Edwards keeping Louisiana coronavirus restrictions in place

BATON ROUGE, La. (AP) — Gov. John Bel Edwards announced Tuesday that he'll continue Louisiana's statewide mask mandate and the business restrictions he enacted to combat the coronavirus outbreak for at least three more weeks, despite lawsuits seeking to upend the orders.

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The rules were set to expire Friday, but the Democratic governor said he will extend them through Aug. 28 as the state continues to have one of the nation's highest per capita virus infection rates in the last two weeks. Edwards said the state has “made early fragile gains" in slowing the virus spread but couldn't risk lifting the restrictions yet.

“By no means are we out of the woods," said Dr. Alex Billioux, the governor’s chief public health adviser.

Billioux estimated Louisiana still has at least 50,000 active coronavirus cases where people can shed the virus to others. He said: “We are not in a position where we think we can start to peel away restrictions.”

The regulations limit restaurants to 50% capacity for in-person dining, restrict bars to takeout and delivery only and place occupancy limits on gyms, salons and other businesses deemed nonessential. Face coverings are required for anyone age 8 and older, with medical exceptions. Indoor gatherings above 50 people are banned.

Edwards' decision to extend the Phase 2 rules comes as Louisiana's governor joined the leaders of Maryland, Massachusetts, Michigan, Ohio and Virginia on Tuesday in announcing an interstate compact to buy 3 million rapid-use coronavirus tests.

“Rapid access to testing is crucial in our collective fight against COVID-19, which is why I am grateful to join these other governors in a collaborative effort to purchase testing supplies and help identify outbreaks more quickly, while improving the turnaround time for test results,” Edwards said.

The governor said the purchasing agreement, coordinated through the Rockefeller Foundation, is the nation’s first such testing compact. It’s aimed at demonstrating demand to private manufacturers for the rapid tests that deliver results in 15 to 20 minutes.

Each state will buy 500,000 tests through a deal being negotiated with two manufacturers, Becton Dickinson and Quidel, Edwards’ office said. The governor said it was too soon to say how much the tests will cost.

The rolling average number of new coronavirus cases daily in Louisiana has been falling over the past two weeks, but the state still is seeing more than 1,800 new cases confirmed per day during that time. New hospitalizations from coronavirus patients also are starting to decrease.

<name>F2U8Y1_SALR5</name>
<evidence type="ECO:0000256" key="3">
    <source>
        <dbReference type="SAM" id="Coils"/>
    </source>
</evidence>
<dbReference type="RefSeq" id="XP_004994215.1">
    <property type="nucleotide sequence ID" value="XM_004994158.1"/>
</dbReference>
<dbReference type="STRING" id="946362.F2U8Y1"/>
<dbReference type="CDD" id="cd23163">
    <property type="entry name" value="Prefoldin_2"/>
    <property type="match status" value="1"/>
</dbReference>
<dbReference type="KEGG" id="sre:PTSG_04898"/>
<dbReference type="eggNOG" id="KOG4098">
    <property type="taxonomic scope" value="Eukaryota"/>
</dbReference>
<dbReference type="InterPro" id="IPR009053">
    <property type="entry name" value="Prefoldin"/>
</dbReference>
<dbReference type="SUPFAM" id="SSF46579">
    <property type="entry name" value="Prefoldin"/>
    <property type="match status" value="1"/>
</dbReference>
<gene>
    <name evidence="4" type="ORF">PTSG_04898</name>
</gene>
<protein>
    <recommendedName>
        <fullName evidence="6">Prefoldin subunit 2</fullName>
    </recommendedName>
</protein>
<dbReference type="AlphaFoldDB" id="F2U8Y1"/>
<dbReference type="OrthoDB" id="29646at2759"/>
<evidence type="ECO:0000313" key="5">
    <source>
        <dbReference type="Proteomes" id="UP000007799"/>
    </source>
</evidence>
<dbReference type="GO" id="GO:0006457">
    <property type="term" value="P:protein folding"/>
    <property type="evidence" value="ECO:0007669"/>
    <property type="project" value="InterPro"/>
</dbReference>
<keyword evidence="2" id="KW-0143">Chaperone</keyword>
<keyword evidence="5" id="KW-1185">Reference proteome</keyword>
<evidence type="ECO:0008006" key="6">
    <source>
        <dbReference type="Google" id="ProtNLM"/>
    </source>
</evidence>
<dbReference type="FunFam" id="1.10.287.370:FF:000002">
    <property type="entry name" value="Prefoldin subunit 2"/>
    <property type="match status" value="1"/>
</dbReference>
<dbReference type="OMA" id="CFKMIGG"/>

Edwards and Billioux said that the mask mandate and bar restriction in particular have helped shrink the number of new cases and that all the restrictions must be maintained to slow the spread of the virus.

“You can see that these things do work,” the governor said.

Critics say Edwards is infringing on personal freedom with the face covering requirement and crippling Louisiana’s economy with his business restrictions.

At least three pending lawsuits in state and federal court are seeking to have some of the rules thrown out as overstepping the governor’s authority.

Two federal lawsuits, in New Orleans and Lafayette, are specifically challenging Edwards’ prohibition on bars serving onsite drinks. A third lawsuit filed in Baton Rouge state district court and set for a Wednesday hearing goes further, challenging the mask mandate, the bar restrictions and the indoor gathering limit as unconstitutional.

Louisiana's health department says 3,937 state residents have died from the COVID-19 disease caused by the coronavirus. The state has seen more than 124,000 confirmed coronavirus cases since early March, according to the health department, with more than 74,000 presumed recovered.

The numbers of actual infections are thought to be far higher because many people can be asymptomatic and never get tested.

For most people, the coronavirus causes mild or moderate symptoms. For some, especially older adults and those with existing health problems, it can cause more severe or fatal illness.

Louisiana Attorney General Jeff Landry and more than 30 other attorneys general called on federal health officials Tuesday to let other companies manufacture the antiviral drug remdesivir used to treat coronavirus patients, ending Gilead Science's exclusivity over the treatment medication. The effort, the attorneys general wrote in a letter, would help cut the drug's cost and widen access.

Meanwhile, Louisiana's agriculture department on Tuesday announced the state's first confirmed COVID-19 infection in an animal, a dog found to be positive through a nasal swab test. Agriculture Commissioner Mike Strain said no evidence suggests that pets help to spread the virus, and he urged people not to abandon their pets because of worry.

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Follow AP coverage of the pandemic at https://apnews.com/VirusOutbreak and https://apnews.com/UnderstandingtheOutbreak.